Pinnacle Foods will release its quarterly report tomorrow, and the stock has made a nice run since coming public in late March. But now that all the IPO hype is behind it, the question is whether Pinnacle earnings will show investors the pace of growth that they want to see.
Pinnacle isn't a well-known name, but you'll find its products in millions of homes across the nation, with valuable brands including Duncan Hines baked-good mixes, Bird's Eye frozen foods, and snacks like Tim's Cascade potato chips and Snyder of Berlin pretzels. Let's take an early look at what's been happening with Pinnacle Foods over the past quarter and what we're likely to see in its quarterly report.
Stats on Pinnacle Foods
Analyst EPS Estimate
Change From Year-Ago EPS
Change From Year-Ago Revenue
Earnings Beats in Past 4 Quarters
Source: Yahoo! Finance. * In one quarter since IPO.
Will shareholders feed on strong Pinnacle earnings this quarter?
In recent months, analysts have had mixed views on Pinnacle earnings, cutting their June-quarter estimates by a penny per share but boosting their full-year 2013 projections by $0.03 per share. The shares have kept up their post-IPO momentum, rising another 9% since early May.
Pinnacle's strong showing since its IPO is somewhat surprising, given the reputation that conventional grocery-foods companies have as slow-growth businesses. Industry giant Kraft Foods broke up into two parts, with the intent of freeing its Mondelez global snack business to achieve higher growth aspirations than the namesake company's North American grocery business. Yet as it's turned out, Kraft has been the better-performing stock, as investors focus on efficiency moves to squeeze the most out of the conventional-grocery segment.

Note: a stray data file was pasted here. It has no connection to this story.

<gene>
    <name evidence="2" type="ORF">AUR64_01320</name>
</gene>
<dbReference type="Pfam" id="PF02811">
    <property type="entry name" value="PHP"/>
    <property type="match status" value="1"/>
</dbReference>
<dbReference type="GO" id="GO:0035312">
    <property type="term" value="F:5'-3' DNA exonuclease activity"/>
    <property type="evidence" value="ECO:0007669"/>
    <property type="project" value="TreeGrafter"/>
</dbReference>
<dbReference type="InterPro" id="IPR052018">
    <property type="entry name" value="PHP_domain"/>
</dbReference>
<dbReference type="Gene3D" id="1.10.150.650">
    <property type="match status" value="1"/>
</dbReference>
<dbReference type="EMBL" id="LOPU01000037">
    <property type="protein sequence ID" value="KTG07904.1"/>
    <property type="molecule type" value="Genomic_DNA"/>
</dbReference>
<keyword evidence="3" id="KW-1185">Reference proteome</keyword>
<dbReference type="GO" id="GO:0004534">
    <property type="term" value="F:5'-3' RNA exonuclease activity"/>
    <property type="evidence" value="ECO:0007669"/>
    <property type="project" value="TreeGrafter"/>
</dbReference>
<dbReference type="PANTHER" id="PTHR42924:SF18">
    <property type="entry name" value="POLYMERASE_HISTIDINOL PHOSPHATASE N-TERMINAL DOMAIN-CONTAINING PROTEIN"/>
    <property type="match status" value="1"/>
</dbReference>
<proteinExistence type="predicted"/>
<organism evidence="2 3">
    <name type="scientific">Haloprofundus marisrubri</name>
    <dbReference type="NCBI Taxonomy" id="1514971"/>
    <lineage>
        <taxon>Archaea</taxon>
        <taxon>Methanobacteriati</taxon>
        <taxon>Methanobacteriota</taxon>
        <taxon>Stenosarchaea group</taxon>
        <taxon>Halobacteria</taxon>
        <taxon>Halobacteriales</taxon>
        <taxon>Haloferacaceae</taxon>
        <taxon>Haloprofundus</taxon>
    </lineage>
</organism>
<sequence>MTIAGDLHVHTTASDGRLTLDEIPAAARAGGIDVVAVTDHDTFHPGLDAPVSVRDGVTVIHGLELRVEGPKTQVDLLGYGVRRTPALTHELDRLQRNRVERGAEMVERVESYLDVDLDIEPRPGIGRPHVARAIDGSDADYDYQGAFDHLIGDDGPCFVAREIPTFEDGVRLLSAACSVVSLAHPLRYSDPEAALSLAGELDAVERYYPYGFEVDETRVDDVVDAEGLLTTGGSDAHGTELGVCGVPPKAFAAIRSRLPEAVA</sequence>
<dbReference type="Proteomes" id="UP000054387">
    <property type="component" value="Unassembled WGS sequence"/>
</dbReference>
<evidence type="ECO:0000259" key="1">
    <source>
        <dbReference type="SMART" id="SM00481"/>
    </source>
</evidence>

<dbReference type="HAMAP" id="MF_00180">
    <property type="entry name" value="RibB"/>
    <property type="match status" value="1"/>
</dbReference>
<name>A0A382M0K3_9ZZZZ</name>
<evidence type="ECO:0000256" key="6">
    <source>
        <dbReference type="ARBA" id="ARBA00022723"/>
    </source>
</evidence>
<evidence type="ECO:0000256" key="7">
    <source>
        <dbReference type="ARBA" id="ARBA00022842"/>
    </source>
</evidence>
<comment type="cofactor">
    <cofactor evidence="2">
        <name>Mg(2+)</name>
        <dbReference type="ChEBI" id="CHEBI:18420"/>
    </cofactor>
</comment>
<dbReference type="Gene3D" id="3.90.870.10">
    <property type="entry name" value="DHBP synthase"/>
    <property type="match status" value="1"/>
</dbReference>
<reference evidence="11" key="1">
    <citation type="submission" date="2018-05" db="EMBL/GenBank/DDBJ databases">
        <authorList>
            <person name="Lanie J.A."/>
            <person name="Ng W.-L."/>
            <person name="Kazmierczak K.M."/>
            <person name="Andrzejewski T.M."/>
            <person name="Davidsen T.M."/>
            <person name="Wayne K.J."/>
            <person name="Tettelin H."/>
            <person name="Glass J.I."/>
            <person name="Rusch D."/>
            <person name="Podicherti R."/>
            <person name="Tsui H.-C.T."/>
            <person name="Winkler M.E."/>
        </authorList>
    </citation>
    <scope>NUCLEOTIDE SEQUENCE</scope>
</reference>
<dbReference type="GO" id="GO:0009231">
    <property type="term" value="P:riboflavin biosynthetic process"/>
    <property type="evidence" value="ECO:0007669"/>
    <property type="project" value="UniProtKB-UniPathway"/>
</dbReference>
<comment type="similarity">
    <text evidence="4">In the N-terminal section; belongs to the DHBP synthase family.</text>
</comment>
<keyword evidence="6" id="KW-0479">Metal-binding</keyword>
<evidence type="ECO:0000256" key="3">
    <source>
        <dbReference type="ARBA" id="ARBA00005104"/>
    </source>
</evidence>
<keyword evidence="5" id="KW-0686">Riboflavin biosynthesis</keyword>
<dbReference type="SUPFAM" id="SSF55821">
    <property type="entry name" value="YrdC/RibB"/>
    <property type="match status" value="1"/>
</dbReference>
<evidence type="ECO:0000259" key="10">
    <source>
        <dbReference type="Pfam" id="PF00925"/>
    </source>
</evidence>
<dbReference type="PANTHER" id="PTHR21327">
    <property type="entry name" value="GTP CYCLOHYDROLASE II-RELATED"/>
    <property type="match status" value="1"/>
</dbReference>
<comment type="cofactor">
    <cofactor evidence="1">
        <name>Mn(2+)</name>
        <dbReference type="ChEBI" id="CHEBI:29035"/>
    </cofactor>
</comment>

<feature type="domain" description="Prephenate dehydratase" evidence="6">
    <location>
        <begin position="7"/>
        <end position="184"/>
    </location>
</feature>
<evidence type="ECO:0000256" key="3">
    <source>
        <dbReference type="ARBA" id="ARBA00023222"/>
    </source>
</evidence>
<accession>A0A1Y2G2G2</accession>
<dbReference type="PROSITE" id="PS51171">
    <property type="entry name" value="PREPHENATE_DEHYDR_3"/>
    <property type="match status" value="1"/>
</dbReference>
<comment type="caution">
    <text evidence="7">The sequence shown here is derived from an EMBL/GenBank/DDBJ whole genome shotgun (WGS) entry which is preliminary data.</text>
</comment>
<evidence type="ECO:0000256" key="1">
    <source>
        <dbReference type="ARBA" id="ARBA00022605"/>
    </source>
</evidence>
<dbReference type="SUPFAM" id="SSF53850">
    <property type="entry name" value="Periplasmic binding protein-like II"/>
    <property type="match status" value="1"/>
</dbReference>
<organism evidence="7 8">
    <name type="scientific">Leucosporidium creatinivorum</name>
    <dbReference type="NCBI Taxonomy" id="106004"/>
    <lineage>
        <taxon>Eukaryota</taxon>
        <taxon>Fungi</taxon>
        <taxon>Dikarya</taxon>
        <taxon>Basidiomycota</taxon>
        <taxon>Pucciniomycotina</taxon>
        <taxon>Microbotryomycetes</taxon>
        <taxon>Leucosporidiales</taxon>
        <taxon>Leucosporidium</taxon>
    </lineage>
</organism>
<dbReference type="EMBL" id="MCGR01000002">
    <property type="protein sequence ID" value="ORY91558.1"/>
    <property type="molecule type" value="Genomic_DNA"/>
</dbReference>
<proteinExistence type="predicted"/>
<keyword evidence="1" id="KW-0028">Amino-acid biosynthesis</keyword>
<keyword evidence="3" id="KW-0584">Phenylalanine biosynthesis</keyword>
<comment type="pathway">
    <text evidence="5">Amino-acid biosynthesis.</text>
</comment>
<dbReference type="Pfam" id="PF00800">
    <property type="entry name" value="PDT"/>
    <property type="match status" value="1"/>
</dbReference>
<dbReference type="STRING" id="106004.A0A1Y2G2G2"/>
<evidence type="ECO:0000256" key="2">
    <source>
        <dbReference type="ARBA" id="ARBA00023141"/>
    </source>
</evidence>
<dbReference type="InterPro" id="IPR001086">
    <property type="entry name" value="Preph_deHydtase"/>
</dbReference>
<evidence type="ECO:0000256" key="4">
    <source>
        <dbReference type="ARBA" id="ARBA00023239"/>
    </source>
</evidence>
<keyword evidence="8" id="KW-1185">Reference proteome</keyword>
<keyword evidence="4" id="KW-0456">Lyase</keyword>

But Pinnacle came into the quarter with good results, showing net earnings that jumped more than 160% and adjusted earnings figures rising 16% from previous-year levels despite a slight drop in net sales. The company chose to get out of some of its unbranded low-margin offerings to focus on its core brands, and Pinnacle's operational results reflect a solid business that is likely to keep performing well.
One thing that's clear is that Pinnacle is not intending to stand still. Earlier this week, the company bought the Wish-Bone and Western salad-dressing business from Unilever for $580 million, giving Pinnacle the nation's top Italian salad-dressing brand. The deal includes some tax benefits that reduce the net price to Pinnacle somewhat, but the move shows how Pinnacle is willing to pay up for what it considers to be growth-producing acquisitions.
In the Pinnacle earnings report, watch to see how the company does when you break out snacks from the rest of its products. Given the emphasis in the industry on snacks, if the company can repeat the adjusted-earnings growth of 19% for its Specialty Foods segment, then Pinnacle Foods could keep shareholders happy this quarter as well.
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The article Will Pinnacle Earnings Live Up to the IPO Hype? originally appeared on Fool.com.
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